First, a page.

rah
Reply to  PCman999
June 14, 2022 1:02 pm

“There is something fascinating about science. One gets such wholesale returns of conjecture out of such a trifling investment of fact.”

Mark Twain.

Peta of Newark
June 13, 2022 11:44 pm

Quote:These fossil-rich sedimentary rocks were deposited by rivers and streams between ~231 and 226 million years ago during the Late Triassic Period in what is now northwestern Argentina (La Rioja and San Juan provinces). In the middle of the formation, the researchers observed a clear change in conditions approximately from warmer, drier conditions to more temperate humid conditions

Just guessing:
There was a fairly major earthquake/landslip and it changed the course(s) of the river(s) in the area they’re looking at

Andy H
June 14, 2022 12:16 am

The most successful animals and plants are those that could cope with a wide variety of conditions (and don’t die if there is a cold winter or hot summer). They have the widest ranges and don’t suffer population crashes when conditions change. The most successful animal (us) is most successful because it is smart and can adapt. That is why we are everywhere and climate change is not going to wipe us out.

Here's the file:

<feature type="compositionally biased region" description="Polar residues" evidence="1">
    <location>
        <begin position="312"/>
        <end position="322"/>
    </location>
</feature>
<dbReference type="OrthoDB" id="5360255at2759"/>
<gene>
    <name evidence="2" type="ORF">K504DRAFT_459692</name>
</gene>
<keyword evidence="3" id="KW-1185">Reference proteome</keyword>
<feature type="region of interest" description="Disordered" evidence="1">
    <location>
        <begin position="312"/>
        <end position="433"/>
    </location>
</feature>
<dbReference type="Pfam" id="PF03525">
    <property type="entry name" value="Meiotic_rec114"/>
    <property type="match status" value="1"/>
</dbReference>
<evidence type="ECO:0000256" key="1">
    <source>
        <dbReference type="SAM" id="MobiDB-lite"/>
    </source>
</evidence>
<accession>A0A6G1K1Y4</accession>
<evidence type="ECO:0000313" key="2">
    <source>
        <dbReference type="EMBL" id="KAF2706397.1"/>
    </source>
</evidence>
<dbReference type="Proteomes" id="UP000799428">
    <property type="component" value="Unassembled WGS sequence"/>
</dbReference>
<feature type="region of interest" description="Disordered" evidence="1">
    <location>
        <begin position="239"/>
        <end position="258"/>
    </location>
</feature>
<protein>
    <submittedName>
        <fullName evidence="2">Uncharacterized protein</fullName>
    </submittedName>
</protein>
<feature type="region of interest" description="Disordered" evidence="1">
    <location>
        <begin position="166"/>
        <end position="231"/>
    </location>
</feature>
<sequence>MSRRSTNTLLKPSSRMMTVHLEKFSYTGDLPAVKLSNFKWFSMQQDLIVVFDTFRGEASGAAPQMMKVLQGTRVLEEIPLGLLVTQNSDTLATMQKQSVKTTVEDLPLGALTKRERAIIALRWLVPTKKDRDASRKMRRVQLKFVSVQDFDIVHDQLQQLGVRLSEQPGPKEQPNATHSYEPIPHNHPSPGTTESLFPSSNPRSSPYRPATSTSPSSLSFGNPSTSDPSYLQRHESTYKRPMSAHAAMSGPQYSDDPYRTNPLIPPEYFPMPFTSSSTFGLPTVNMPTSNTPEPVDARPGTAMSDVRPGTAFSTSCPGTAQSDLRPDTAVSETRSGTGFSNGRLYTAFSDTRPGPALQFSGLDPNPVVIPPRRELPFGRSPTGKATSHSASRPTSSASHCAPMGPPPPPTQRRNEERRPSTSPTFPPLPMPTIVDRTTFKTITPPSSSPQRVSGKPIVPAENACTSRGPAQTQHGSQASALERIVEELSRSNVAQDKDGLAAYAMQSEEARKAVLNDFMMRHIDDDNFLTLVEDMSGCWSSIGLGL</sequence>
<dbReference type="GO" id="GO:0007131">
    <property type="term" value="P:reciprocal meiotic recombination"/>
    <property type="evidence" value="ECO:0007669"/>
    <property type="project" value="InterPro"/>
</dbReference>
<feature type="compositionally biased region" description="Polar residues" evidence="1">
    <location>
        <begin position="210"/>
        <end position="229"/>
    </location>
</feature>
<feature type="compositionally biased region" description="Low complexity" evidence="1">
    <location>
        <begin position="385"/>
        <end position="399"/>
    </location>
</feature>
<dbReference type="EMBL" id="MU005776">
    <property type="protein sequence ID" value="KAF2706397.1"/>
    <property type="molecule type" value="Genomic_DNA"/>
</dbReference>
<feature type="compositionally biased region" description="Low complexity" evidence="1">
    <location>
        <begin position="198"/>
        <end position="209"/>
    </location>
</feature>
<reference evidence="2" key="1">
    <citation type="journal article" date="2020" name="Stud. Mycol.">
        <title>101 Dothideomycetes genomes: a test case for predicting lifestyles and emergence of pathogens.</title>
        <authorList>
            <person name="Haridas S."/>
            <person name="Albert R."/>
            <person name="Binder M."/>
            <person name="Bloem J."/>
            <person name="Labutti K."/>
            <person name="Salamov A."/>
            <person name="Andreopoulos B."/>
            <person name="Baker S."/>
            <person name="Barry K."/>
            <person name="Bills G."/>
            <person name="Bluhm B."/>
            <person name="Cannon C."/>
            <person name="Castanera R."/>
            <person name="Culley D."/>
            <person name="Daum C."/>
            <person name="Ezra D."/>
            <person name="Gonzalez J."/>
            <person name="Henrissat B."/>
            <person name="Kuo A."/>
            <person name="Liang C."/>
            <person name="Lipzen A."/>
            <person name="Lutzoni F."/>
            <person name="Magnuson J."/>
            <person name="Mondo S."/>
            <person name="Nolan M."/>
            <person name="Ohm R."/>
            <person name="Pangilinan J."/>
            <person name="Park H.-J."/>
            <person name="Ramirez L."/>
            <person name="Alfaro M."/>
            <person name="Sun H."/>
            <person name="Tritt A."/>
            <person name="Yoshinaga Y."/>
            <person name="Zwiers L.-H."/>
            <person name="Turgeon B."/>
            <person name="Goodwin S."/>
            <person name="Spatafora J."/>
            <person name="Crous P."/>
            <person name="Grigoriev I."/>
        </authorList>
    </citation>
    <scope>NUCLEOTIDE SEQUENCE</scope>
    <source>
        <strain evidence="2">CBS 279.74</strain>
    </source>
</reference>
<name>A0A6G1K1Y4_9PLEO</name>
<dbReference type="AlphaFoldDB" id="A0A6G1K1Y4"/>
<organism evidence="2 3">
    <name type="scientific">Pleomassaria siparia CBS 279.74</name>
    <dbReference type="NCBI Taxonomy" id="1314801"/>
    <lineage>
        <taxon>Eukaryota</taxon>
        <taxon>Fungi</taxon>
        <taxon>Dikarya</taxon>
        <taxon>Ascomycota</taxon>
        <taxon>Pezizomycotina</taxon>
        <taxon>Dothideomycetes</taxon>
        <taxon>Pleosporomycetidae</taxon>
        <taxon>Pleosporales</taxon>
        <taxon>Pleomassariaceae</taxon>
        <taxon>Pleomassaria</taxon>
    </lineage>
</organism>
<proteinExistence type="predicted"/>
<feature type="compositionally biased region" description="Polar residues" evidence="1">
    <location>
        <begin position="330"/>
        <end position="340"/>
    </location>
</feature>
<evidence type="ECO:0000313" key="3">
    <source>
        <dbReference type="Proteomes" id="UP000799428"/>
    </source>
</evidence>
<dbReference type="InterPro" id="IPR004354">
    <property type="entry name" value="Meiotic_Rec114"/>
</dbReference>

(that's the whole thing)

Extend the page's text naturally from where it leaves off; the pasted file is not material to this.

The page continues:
Duane
June 14, 2022 5:40 am

Sampling biases are a natural plague of all scientific investigation. Scientists can only discover what is still available, not that which existed but is no longer available to be found ..and scientists cannot find that which cannot be sensed by their current technology. That is why science is a process, not an outcome. The statement that “the science is settled” is a moronic oxymoron – science and settled are opposite terms. Science by definition can never be “settled”. There is always more to be discovered, analyzed, and understood.